An increase in rent prices in Austria’s capital city is not restricted to the private sector either, with the municipal sector going up by 23 percent and cooperatives by 29 percent in the past 10 years.

FOR MEMBERS: ANALYSIS: Where are real estate prices on the rise in Austria?

However, Innsbruck has been named as the most expensive city in Austria for rent following a study by Immowelt. In Innsbruck, the average rent is €18,80 per square meter.

Towns in the east of Austria, such as Jennersdorf in Burgenland, are the cheapest places to rent where people pay less than €7 per square meter.

Salzburg is the second most expensive city for rent in Austria at €16,0 per square meter.

In July of this year, the average rent price in Austria rose by 1.2 percent due to inflation.

Is it still possible to find a bargain in the Austrian capital of Vienna? Photo by Geula Prochazka on Unsplash

The luxury homes market is booming

The luxury homes property market has performed well throughout the pandemic as wealthy buyers search for more space and a quieter lifestyle outside of the main cities.

This is being driven by a move towards remote work and wealthy Austrian citizens overseas looking for a new base in their home country, according to an article in Der Standard.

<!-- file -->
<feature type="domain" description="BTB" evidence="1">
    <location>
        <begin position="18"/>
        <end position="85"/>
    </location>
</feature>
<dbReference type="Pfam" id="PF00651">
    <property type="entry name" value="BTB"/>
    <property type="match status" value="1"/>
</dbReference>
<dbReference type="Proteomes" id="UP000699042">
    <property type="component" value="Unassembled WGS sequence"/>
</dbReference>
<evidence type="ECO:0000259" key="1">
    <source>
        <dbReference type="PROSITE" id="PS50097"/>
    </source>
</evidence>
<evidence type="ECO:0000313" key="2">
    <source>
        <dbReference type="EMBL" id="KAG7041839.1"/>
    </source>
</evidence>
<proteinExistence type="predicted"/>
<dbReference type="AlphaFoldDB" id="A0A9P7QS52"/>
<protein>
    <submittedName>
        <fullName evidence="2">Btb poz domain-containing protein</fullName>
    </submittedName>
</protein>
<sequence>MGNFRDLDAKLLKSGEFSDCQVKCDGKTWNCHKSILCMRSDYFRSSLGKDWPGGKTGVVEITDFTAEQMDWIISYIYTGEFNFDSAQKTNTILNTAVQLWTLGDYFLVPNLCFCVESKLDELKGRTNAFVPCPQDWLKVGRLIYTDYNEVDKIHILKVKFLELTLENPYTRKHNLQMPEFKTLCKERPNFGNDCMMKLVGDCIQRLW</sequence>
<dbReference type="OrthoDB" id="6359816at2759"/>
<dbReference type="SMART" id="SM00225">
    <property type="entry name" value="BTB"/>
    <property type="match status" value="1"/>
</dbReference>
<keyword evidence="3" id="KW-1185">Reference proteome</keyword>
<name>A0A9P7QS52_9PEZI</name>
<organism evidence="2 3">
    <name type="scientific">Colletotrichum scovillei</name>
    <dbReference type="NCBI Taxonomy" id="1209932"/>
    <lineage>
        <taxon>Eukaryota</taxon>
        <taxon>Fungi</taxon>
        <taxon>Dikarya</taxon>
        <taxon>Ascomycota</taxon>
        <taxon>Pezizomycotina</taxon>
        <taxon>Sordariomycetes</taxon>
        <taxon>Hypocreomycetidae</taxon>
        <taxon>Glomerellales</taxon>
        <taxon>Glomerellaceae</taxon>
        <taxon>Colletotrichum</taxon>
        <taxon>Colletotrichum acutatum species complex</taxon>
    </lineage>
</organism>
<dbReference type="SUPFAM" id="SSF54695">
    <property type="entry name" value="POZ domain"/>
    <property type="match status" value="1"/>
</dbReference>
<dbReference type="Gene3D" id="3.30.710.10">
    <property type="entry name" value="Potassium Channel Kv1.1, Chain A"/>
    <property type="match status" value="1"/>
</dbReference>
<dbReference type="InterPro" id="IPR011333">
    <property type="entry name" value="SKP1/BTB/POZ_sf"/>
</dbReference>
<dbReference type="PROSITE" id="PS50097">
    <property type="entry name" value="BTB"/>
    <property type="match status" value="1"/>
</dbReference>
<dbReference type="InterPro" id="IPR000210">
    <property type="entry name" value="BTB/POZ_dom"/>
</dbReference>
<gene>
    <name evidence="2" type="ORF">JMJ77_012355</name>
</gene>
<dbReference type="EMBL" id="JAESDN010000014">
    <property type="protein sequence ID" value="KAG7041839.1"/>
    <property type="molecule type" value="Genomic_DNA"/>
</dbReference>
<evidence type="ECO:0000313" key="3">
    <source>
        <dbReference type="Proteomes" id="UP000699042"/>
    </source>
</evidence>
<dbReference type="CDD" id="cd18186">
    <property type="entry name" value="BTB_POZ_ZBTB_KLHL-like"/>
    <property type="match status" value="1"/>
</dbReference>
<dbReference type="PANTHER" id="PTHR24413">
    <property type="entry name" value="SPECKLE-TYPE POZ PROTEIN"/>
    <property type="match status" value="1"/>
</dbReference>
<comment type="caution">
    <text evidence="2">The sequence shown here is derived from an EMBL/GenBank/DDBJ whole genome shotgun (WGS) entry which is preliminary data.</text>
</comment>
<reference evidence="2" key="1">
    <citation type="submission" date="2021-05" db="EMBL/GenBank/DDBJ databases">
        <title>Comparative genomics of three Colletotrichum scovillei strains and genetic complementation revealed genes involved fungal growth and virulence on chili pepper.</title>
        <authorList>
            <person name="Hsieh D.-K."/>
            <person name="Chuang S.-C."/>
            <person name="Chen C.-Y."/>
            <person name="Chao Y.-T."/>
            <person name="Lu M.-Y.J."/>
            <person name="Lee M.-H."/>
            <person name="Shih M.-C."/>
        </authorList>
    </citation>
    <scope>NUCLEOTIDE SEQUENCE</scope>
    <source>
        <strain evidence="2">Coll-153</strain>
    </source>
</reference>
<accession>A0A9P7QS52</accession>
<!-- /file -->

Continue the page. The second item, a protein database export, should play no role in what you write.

Real estate agents in Austria are also reporting an increase in enquiries from people in Germany searching for a luxury home in Salzburg or the surrounding area.

READ MORE: Can foreigners buy property in Austria?

Another article highlighted the luxury property market in the Kitzbühel district of Tyrol, which has increased by 20 percent since the start of the pandemic.

Mortgage Broker Manfred Hagsteiner told Der Standard that some houses are selling for up to €25 million and that the ceiling on prices “has still not been reached”.

Earlier this year, Peter Marschall, CEO at Marschall Real Estate, told The Local that German buyers have been flocking to Kitzbühel in Tyrol due its close proximity to Munich. 

“People want to own a second home in a nice area,” he said.

“The crisis has highlighted these areas to international buyers more than Vienna.”

Did you know?

The City of Vienna has a rent calculator for tenants to find out if they are paying too much rent and might be due a refund.

Rent in Vienna is famously affordable due to rent control rules on buildings built before 1945 which are smaller than 131m2. These high-ceilinged buildings are also known as Altbau.

However, experts predict that 80 percent of tenants could be paying too much rent to live in these properties.

The rent calculator can be found at the City of Vienna website.

FOR MEMBERS: How to find out if you are paying too much rent in Vienna